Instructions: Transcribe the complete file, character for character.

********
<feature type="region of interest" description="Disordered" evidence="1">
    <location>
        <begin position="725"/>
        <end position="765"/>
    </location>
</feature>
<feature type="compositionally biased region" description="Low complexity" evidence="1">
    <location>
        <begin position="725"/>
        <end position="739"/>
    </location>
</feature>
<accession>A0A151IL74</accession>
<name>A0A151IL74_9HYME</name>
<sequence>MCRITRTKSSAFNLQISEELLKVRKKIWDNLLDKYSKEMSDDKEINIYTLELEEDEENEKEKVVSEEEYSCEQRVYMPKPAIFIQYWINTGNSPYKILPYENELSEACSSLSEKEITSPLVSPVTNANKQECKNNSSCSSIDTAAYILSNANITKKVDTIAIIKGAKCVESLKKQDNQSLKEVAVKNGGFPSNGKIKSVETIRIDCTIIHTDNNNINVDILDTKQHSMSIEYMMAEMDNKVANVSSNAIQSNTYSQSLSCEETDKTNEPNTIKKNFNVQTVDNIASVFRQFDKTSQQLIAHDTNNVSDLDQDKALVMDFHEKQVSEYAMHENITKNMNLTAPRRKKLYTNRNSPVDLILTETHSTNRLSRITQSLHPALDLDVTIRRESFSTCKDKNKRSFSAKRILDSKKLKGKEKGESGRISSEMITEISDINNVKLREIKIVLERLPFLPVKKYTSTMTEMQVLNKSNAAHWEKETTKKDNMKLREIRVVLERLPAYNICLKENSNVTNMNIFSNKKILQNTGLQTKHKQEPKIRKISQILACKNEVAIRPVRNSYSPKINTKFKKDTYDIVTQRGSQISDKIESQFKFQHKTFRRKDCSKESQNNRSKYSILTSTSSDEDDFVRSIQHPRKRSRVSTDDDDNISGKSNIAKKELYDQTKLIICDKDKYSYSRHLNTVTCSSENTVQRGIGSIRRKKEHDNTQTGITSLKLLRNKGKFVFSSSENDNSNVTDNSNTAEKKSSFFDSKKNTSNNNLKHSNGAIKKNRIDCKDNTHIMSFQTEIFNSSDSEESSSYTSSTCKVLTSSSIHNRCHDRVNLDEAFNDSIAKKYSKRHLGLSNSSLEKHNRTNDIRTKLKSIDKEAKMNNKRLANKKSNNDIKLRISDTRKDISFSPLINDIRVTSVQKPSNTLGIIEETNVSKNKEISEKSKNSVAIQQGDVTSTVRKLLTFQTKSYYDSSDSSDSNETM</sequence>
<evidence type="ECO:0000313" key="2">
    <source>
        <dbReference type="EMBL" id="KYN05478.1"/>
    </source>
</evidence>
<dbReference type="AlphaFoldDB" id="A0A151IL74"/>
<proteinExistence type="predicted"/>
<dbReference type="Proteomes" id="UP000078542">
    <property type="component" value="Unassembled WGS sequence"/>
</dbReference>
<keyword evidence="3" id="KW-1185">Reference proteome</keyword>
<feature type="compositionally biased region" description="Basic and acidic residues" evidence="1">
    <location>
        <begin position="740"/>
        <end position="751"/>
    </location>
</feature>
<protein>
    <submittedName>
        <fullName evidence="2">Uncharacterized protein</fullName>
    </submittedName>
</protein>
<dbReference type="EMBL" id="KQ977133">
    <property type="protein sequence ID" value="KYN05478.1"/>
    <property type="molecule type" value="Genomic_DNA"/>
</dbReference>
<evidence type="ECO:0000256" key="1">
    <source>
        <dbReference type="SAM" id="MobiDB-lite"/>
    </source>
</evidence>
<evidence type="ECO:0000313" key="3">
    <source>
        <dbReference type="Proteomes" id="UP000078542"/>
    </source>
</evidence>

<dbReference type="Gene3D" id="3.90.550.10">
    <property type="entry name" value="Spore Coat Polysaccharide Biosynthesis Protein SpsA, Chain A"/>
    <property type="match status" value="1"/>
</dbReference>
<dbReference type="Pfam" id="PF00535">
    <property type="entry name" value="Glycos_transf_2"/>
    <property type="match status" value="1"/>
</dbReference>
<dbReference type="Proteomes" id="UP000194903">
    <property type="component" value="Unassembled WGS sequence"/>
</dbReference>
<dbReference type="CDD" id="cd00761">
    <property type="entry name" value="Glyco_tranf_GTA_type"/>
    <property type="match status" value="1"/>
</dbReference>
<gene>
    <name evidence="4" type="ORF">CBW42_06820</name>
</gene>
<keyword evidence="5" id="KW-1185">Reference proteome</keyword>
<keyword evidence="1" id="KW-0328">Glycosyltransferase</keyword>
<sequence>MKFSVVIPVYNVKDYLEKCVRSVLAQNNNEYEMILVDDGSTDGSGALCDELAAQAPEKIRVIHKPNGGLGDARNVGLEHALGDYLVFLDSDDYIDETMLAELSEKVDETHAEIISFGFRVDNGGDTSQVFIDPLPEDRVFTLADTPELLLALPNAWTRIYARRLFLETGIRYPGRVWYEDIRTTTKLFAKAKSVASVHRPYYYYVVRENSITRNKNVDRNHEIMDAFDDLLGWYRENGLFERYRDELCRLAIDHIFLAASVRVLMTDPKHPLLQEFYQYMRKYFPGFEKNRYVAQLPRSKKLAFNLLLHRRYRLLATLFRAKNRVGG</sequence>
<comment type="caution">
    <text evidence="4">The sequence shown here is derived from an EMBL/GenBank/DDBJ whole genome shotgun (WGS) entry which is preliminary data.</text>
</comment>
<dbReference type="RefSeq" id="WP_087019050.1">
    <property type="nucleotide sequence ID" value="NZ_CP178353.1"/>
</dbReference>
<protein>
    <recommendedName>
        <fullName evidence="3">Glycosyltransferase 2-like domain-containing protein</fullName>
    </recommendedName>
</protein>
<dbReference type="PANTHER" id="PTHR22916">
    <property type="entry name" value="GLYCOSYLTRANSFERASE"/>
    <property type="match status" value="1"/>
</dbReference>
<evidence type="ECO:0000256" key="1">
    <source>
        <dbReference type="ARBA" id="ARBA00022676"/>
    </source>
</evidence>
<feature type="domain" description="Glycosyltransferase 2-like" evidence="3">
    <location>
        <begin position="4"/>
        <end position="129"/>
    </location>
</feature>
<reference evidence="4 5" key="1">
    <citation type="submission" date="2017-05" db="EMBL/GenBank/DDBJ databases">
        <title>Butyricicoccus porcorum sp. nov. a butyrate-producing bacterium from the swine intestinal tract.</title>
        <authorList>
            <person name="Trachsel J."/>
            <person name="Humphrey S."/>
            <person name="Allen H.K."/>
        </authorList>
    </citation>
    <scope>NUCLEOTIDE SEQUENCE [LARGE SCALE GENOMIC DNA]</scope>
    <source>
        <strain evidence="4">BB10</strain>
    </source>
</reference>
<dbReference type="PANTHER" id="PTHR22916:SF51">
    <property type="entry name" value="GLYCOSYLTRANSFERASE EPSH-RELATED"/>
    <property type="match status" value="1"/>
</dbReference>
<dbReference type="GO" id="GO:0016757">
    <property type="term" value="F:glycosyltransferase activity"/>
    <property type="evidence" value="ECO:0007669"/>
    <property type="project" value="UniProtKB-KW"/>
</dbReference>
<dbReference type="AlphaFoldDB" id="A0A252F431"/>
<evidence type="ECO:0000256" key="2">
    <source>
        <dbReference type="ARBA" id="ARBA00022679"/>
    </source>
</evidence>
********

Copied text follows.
<feature type="region of interest" description="Disordered" evidence="1">
    <location>
        <begin position="725"/>
        <end position="765"/>
    </location>
</feature>
<feature type="compositionally biased region" description="Low complexity" evidence="1">
    <location>
        <begin position="725"/>
        <end position="739"/>
    </location>
</feature>
<accession>A0A151IL74</accession>
<name>A0A151IL74_9HYME</name>
<sequence>MCRITRTKSSAFNLQISEELLKVRKKIWDNLLDKYSKEMSDDKEINIYTLELEEDEENEKEKVVSEEEYSCEQRVYMPKPAIFIQYWINTGNSPYKILPYENELSEACSSLSEKEITSPLVSPVTNANKQECKNNSSCSSIDTAAYILSNANITKKVDTIAIIKGAKCVESLKKQDNQSLKEVAVKNGGFPSNGKIKSVETIRIDCTIIHTDNNNINVDILDTKQHSMSIEYMMAEMDNKVANVSSNAIQSNTYSQSLSCEETDKTNEPNTIKKNFNVQTVDNIASVFRQFDKTSQQLIAHDTNNVSDLDQDKALVMDFHEKQVSEYAMHENITKNMNLTAPRRKKLYTNRNSPVDLILTETHSTNRLSRITQSLHPALDLDVTIRRESFSTCKDKNKRSFSAKRILDSKKLKGKEKGESGRISSEMITEISDINNVKLREIKIVLERLPFLPVKKYTSTMTEMQVLNKSNAAHWEKETTKKDNMKLREIRVVLERLPAYNICLKENSNVTNMNIFSNKKILQNTGLQTKHKQEPKIRKISQILACKNEVAIRPVRNSYSPKINTKFKKDTYDIVTQRGSQISDKIESQFKFQHKTFRRKDCSKESQNNRSKYSILTSTSSDEDDFVRSIQHPRKRSRVSTDDDDNISGKSNIAKKELYDQTKLIICDKDKYSYSRHLNTVTCSSENTVQRGIGSIRRKKEHDNTQTGITSLKLLRNKGKFVFSSSENDNSNVTDNSNTAEKKSSFFDSKKNTSNNNLKHSNGAIKKNRIDCKDNTHIMSFQTEIFNSSDSEESSSYTSSTCKVLTSSSIHNRCHDRVNLDEAFNDSIAKKYSKRHLGLSNSSLEKHNRTNDIRTKLKSIDKEAKMNNKRLANKKSNNDIKLRISDTRKDISFSPLINDIRVTSVQKPSNTLGIIEETNVSKNKEISEKSKNSVAIQQGDVTSTVRKLLTFQTKSYYDSSDSSDSNETM</sequence>
<evidence type="ECO:0000313" key="2">
    <source>
        <dbReference type="EMBL" id="KYN05478.1"/>
    </source>
</evidence>
<dbReference type="AlphaFoldDB" id="A0A151IL74"/>
<proteinExistence type="predicted"/>
<dbReference type="Proteomes" id="UP000078542">
    <property type="component" value="Unassembled WGS sequence"/>
</dbReference>
<keyword evidence="3" id="KW-1185">Reference proteome</keyword>
<feature type="compositionally biased region" description="Basic and acidic residues" evidence="1">
    <location>
        <begin position="740"/>
        <end position="751"/>
    </location>
</feature>
<protein>
    <submittedName>
        <fullName evidence="2">Uncharacterized protein</fullName>
    </submittedName>
</protein>
<dbReference type="EMBL" id="KQ977133">
    <property type="protein sequence ID" value="KYN05478.1"/>
    <property type="molecule type" value="Genomic_DNA"/>
</dbReference>
<evidence type="ECO:0000256" key="1">
    <source>
        <dbReference type="SAM" id="MobiDB-lite"/>
    </source>
</evidence>
<evidence type="ECO:0000313" key="3">
    <source>
        <dbReference type="Proteomes" id="UP000078542"/>
    </source>
</evidence>

<dbReference type="Gene3D" id="3.90.550.10">
    <property type="entry name" value="Spore Coat Polysaccharide Biosynthesis Protein SpsA, Chain A"/>
    <property type="match status" value="1"/>
</dbReference>
<dbReference type="Pfam" id="PF00535">
    <property type="entry name" value="Glycos_transf_2"/>
    <property type="match status" value="1"/>
</dbReference>
<dbReference type="Proteomes" id="UP000194903">
    <property type="component" value="Unassembled WGS sequence"/>
</dbReference>
<dbReference type="CDD" id="cd00761">
    <property type="entry name" value="Glyco_tranf_GTA_type"/>
    <property type="match status" value="1"/>
</dbReference>
<gene>
    <name evidence="4" type="ORF">CBW42_06820</name>
</gene>
<keyword evidence="5" id="KW-1185">Reference proteome</keyword>
<keyword evidence="1" id="KW-0328">Glycosyltransferase</keyword>
<sequence>MKFSVVIPVYNVKDYLEKCVRSVLAQNNNEYEMILVDDGSTDGSGALCDELAAQAPEKIRVIHKPNGGLGDARNVGLEHALGDYLVFLDSDDYIDETMLAELSEKVDETHAEIISFGFRVDNGGDTSQVFIDPLPEDRVFTLADTPELLLALPNAWTRIYARRLFLETGIRYPGRVWYEDIRTTTKLFAKAKSVASVHRPYYYYVVRENSITRNKNVDRNHEIMDAFDDLLGWYRENGLFERYRDELCRLAIDHIFLAASVRVLMTDPKHPLLQEFYQYMRKYFPGFEKNRYVAQLPRSKKLAFNLLLHRRYRLLATLFRAKNRVGG</sequence>
<comment type="caution">
    <text evidence="4">The sequence shown here is derived from an EMBL/GenBank/DDBJ whole genome shotgun (WGS) entry which is preliminary data.</text>
</comment>
<dbReference type="RefSeq" id="WP_087019050.1">
    <property type="nucleotide sequence ID" value="NZ_CP178353.1"/>
</dbReference>
<protein>
    <recommendedName>
        <fullName evidence="3">Glycosyltransferase 2-like domain-containing protein</fullName>
    </recommendedName>
</protein>
<dbReference type="PANTHER" id="PTHR22916">
    <property type="entry name" value="GLYCOSYLTRANSFERASE"/>
    <property type="match status" value="1"/>
</dbReference>
<evidence type="ECO:0000256" key="1">
    <source>
        <dbReference type="ARBA" id="ARBA00022676"/>
    </source>
</evidence>
<feature type="domain" description="Glycosyltransferase 2-like" evidence="3">
    <location>
        <begin position="4"/>
        <end position="129"/>
    </location>
</feature>
<reference evidence="4 5" key="1">
    <citation type="submission" date="2017-05" db="EMBL/GenBank/DDBJ databases">
        <title>Butyricicoccus porcorum sp. nov. a butyrate-producing bacterium from the swine intestinal tract.</title>
        <authorList>
            <person name="Trachsel J."/>
            <person name="Humphrey S."/>
            <person name="Allen H.K."/>
        </authorList>
    </citation>
    <scope>NUCLEOTIDE SEQUENCE [LARGE SCALE GENOMIC DNA]</scope>
    <source>
        <strain evidence="4">BB10</strain>
    </source>
</reference>
<dbReference type="PANTHER" id="PTHR22916:SF51">
    <property type="entry name" value="GLYCOSYLTRANSFERASE EPSH-RELATED"/>
    <property type="match status" value="1"/>
</dbReference>
<dbReference type="GO" id="GO:0016757">
    <property type="term" value="F:glycosyltransferase activity"/>
    <property type="evidence" value="ECO:0007669"/>
    <property type="project" value="UniProtKB-KW"/>
</dbReference>
<dbReference type="AlphaFoldDB" id="A0A252F431"/>
<evidence type="ECO:0000256" key="2">
    <source>
        <dbReference type="ARBA" id="ARBA00022679"/>
    </source>
</evidence>